Safety after dryfire comprises the closing chapter. After dryfire, take down the dryfire-only target, leave the gun unloaded and go do something else as you withdraw from the dryfire mindset, Werner urges. After an interrupting activity—a cup of coffee or listening to a little music–the gun can be reloaded and put in its normal place with less concern about reverting to dryfire and causing a negligent discharge inside your home, he explains. Pincus discusses having a negligent discharge during dryfire.
The discussion emphasizes the value of a safe dryfire training routine that “separates the practice time from the time we are armed and prepared to defend ourselves,” as presented in this DVD.
As with all of Pincus’ Personal Firearm Defense DVD series, the program is broken into short chapters followed by a recap in easily absorbed bullet points on title pages. Since any training we do should be documented in our own handwriting, these recaps accommodate jotting down personal observations and notes.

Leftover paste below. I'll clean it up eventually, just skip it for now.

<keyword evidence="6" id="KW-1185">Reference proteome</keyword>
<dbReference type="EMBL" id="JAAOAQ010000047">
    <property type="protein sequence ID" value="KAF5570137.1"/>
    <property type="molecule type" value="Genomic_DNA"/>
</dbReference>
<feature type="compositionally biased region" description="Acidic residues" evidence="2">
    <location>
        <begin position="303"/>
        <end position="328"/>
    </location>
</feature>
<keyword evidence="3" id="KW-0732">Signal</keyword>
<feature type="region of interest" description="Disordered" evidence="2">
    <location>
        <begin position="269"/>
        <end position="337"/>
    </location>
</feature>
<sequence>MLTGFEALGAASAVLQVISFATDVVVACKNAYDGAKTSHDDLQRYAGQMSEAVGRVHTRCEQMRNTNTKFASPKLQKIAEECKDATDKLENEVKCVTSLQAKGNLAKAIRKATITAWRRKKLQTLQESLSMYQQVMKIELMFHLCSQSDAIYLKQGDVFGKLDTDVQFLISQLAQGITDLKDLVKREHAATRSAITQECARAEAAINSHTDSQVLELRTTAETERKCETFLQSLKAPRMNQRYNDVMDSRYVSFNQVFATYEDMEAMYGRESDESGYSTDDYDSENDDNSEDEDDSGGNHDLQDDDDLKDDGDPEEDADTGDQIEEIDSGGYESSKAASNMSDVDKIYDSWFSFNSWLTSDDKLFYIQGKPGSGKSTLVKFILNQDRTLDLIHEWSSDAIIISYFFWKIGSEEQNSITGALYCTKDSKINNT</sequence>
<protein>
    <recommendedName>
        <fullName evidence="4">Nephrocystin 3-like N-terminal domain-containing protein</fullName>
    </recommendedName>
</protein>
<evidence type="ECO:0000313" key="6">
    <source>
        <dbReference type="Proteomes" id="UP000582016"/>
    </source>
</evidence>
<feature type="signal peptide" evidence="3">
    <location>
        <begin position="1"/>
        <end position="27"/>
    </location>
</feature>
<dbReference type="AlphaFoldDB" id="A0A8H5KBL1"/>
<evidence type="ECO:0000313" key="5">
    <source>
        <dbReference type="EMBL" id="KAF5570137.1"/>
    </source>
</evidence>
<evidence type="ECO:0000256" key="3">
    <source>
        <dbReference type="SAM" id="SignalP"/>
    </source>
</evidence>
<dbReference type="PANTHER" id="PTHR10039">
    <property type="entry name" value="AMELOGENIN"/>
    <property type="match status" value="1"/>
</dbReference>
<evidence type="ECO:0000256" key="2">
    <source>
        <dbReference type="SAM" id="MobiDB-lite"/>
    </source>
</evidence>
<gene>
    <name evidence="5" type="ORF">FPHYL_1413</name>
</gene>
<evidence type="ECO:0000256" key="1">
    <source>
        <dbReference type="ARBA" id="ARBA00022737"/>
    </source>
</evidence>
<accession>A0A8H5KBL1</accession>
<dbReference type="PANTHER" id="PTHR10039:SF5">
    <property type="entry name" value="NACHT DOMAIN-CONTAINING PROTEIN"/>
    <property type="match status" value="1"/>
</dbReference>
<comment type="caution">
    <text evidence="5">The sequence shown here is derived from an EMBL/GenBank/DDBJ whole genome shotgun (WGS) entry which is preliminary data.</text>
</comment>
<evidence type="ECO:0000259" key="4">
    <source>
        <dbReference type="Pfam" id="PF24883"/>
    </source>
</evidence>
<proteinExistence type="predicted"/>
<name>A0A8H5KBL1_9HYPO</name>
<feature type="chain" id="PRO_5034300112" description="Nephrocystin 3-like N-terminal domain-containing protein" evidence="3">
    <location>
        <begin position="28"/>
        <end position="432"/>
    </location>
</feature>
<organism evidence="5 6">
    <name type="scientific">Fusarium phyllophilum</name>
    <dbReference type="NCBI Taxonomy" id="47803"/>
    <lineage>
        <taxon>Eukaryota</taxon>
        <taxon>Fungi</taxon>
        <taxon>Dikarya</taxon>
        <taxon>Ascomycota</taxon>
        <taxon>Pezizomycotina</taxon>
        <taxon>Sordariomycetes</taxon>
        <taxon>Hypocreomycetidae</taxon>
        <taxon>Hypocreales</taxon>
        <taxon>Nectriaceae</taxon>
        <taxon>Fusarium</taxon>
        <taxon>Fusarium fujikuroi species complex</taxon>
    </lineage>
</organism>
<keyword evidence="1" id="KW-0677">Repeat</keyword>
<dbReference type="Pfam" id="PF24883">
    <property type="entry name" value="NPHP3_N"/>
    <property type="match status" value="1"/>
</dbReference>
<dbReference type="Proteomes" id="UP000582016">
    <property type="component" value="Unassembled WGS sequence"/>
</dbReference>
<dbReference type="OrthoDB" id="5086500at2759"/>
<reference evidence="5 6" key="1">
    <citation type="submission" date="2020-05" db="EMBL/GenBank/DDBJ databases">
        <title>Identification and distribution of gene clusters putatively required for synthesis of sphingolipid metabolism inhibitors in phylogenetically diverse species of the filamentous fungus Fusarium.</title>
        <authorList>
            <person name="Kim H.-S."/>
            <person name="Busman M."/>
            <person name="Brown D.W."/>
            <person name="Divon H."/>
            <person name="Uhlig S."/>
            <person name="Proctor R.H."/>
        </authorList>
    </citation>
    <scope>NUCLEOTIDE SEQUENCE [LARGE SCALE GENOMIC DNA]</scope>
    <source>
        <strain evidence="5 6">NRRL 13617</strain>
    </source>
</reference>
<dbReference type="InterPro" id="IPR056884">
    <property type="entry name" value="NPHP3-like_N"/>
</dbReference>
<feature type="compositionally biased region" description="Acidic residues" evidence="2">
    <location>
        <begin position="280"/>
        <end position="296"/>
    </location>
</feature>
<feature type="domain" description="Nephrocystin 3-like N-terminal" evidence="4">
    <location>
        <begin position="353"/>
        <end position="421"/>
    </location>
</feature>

A bonus disk provides a recorded voice directing the dryfire practice through a series of five drills, plus a segment on safe gun handling. With the audio disk, there is no need for a shot timer, since not only is the drill given verbally, the timing is also indicated. In addition, Werner provides a downloadable dryfire practice target on his website, and more importantly, the opportunity to buy the DVD reviewed here for a very affordable $12.95. http://www.dryfire-practice.com/e_Shop.php?view=productListPage&category=5. I strongly recommend you support Werner and his training efforts by purchasing this video. Support your own skill development and maintenance by viewing the DVD and using the audio CD to practice safe dryfire.
[End of Article.
Please enjoy the next article.]
by Brady Wright